For Utah, it all starts with Jefferson and Millsap. The rest is up to the rest.
By SAM AMICOFS Ohio
Let’s shoot straight here: The
Utah Jazz are difficult to predict.
We know Al Jefferson and Paul Millsap form a dangerous one-two duo in the frontcourt.
We know second-year men Alec Burks and Enes Kanter are coming along.
And we know young guard Gordon Hayward is already steady.
So that’s a pretty good start. But what more do we really know?
Along with the aforementioned parts, the Jazz went out and landed what they hope will turn into viable pieces. Or maybe they just wanted more guys named Williams in the starting lineup.
Either way, the Jazz appear to have succeeded this offseason -- trading for small forward Marvin Williams and signing free-agent guard Mo Williams.
Will this result in immediate improvement? Yeah. It could. Or it could lead to a whole lot of the same old thing. We won’t really know until we see how these guys click. There’s not really an NBA icon in the bunch, so it’ll have to be a whole lot of teamwork, desire and consistency.
And who knows? That might not even be enough to top last season’s first-round playoff exit.
Then again, you can put a positive spin on that playoff appearance, too. The Jazz remain relatively young. They got some decent experience by qualifying for the postseason one year after dropping into the lottery. Jefferson, Millsap, Hayward and several of the bench guys knows what’s expected of them.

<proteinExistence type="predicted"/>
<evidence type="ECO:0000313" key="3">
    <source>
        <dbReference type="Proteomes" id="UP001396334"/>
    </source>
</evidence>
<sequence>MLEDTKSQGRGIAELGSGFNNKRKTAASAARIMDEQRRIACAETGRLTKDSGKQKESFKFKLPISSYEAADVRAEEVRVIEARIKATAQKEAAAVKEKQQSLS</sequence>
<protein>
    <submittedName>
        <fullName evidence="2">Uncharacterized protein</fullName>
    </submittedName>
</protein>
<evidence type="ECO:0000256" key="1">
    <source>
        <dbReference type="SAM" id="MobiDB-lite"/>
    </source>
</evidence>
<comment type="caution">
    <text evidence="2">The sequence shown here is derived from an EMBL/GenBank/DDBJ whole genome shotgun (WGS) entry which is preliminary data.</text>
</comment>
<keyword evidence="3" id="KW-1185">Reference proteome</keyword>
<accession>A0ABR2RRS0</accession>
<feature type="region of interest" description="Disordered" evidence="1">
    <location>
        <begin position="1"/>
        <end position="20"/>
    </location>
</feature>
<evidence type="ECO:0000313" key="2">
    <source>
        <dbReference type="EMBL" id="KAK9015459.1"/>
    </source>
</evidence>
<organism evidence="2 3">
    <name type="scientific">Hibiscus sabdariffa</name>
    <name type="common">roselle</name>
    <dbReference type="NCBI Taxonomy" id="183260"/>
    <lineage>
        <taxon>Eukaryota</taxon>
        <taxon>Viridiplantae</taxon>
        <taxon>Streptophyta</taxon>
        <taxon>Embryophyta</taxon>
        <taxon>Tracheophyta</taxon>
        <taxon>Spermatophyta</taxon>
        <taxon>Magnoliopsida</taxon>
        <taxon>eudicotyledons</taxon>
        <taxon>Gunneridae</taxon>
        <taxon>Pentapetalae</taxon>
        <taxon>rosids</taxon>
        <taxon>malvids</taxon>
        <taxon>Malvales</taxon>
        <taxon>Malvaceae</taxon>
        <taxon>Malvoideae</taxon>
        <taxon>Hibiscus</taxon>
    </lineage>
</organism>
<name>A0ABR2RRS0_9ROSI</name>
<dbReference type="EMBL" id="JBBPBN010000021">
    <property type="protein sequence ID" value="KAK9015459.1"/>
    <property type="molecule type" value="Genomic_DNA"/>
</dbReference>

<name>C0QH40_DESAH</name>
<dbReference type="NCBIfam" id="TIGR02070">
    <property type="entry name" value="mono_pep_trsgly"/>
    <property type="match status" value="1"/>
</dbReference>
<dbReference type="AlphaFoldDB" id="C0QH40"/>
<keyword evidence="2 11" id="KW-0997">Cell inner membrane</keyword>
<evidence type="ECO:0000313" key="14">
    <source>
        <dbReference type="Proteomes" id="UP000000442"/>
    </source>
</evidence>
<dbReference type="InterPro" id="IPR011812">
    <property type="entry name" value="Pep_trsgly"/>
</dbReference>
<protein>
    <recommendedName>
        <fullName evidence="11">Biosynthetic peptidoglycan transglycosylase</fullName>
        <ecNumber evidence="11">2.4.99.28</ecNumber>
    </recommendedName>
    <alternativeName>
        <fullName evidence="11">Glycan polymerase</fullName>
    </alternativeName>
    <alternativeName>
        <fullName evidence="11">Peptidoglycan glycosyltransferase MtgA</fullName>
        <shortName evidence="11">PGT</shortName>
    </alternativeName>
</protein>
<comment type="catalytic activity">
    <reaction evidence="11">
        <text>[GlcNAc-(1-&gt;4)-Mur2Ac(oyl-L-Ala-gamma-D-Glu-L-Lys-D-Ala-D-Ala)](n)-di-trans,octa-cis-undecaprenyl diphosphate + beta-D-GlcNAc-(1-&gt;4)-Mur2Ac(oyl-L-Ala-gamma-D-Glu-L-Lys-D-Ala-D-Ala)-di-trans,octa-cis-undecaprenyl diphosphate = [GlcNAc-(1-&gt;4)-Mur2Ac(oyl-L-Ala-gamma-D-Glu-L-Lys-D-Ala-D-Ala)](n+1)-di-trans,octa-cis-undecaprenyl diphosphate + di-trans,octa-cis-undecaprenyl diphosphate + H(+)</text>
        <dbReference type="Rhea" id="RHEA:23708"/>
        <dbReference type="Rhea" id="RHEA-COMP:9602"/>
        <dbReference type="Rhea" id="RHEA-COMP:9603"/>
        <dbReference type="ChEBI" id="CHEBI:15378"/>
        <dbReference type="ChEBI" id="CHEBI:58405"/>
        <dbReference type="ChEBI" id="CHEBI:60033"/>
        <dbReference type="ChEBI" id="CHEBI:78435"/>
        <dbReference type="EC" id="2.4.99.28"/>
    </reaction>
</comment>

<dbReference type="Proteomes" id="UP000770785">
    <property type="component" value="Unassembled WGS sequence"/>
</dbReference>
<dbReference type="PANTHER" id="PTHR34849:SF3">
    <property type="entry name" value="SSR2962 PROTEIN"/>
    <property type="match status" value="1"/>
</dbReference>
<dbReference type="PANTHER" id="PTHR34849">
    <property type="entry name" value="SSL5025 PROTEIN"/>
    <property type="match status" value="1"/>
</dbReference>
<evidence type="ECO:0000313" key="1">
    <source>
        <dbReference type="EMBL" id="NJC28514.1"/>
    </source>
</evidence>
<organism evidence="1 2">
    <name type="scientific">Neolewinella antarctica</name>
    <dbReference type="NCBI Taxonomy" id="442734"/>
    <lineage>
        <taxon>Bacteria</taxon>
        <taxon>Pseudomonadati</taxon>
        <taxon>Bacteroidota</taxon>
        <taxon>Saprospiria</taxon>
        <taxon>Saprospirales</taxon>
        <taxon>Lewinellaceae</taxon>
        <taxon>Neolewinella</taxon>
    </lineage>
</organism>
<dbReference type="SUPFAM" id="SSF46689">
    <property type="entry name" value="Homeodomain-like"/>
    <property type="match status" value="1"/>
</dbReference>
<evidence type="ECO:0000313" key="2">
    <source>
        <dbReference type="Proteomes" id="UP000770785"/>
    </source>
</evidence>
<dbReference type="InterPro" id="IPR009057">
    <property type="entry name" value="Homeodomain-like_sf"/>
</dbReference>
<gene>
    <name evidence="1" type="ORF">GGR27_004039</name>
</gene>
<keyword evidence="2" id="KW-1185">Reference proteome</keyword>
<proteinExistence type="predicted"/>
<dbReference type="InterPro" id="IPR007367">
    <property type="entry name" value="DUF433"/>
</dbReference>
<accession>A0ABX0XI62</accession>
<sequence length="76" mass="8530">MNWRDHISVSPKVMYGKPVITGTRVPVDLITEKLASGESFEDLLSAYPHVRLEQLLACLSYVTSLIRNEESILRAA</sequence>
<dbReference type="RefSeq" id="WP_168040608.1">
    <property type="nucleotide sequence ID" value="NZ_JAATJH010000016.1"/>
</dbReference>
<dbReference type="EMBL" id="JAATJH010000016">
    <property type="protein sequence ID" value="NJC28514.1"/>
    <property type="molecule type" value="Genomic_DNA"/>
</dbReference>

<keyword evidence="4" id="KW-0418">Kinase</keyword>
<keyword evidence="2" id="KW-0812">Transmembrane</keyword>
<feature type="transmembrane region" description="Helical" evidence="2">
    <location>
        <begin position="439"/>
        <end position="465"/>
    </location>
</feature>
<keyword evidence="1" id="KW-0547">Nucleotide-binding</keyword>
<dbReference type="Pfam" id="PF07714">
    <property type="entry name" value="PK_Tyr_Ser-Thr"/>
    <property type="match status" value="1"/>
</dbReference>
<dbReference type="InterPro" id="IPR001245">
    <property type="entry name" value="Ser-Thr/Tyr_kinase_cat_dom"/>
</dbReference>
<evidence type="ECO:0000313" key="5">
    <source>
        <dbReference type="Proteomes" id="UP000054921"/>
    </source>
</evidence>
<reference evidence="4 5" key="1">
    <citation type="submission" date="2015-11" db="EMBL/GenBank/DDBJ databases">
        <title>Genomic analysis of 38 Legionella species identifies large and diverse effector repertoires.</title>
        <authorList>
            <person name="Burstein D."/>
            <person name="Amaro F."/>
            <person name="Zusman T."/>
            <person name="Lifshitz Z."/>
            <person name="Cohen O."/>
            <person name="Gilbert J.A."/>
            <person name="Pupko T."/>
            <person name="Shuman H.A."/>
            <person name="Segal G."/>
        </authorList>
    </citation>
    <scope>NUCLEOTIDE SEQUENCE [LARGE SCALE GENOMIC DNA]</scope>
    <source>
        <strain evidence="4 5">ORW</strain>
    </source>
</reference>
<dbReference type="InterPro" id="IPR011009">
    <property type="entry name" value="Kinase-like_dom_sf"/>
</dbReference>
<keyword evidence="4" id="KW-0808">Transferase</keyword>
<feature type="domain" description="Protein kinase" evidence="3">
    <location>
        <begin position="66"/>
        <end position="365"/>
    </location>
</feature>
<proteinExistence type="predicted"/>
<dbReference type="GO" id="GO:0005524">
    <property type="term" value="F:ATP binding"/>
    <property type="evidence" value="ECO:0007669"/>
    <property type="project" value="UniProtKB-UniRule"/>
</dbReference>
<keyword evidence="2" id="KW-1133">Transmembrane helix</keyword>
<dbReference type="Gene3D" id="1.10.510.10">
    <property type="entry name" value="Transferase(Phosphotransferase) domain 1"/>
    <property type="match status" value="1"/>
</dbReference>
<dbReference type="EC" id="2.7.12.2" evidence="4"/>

Saying the Jazz will be the same would make sense. Saying they’ll be better would, too. The good news is they shouldn’t be worse.
That is, if you’re willing to take a bit of a risk and predict such things.
Last season: 36-30, lost to San Antonio in first round of playoffs.
Coach: Tyrone Corbin (third year, 44-50)
Top returnees: C Al Jefferson, PF Paul Millsap, SG Gordon Hayward.
Key additions: G Mo Williams, SF Marvin Williams, G Randy Foye.
X-Factor: Kanter. The Turkish center was so-so coming off the bench, spending most of the season looking like a rookie who didn’t play in college. And that’s OK. He was, after all, a rookie who didn’t play in college. Now, he’ll take the court 50 pounds lighter, his summer of intense exercise and kind-of-crash-dieting ideally offering his big frame increased mobility. His development is likely to play a large role is what type of season takes place here.
Strengths: Jefferson and Millsap are among the best center-power forward combos in the league. You won’t shut down both in the same game, and when they’re both producing at the same time, it makes their teammates that much more problematic. Both value rebounding, too, making them well-rounded and at the very least, solid in all areas. Along with that, Hayward is becoming more than just a shooter and Burks more than just a scorer. If both trends continue, the Jazz’s two-guard spot will have an answer for just about every challenge.
Weaknesses: None of the key newcomers -- the Williams fellows and Foye – are exactly known for consistency. Just the opposite, actually. Add that to irregular youngsters such as Burks, Kanter and Hayward, and there’s no telling the depths to which the Jazz could sink on a nightly basis. As for the bench, man, it’s unproven.
Outlook: In all likelihood, the eighth playoff seed is the Jazz’s to lose. Their young guns are another year older, their overall chemistry is just fine (and should only be enriched with the new blood), and their response to Corbin’s coaching is mostly on cue. Mostly, it doesn’t hurt that this is a determined unit, thanks largely to leaders Jefferson and Millsap. All of it should result in a slightly better season. But only slightly better.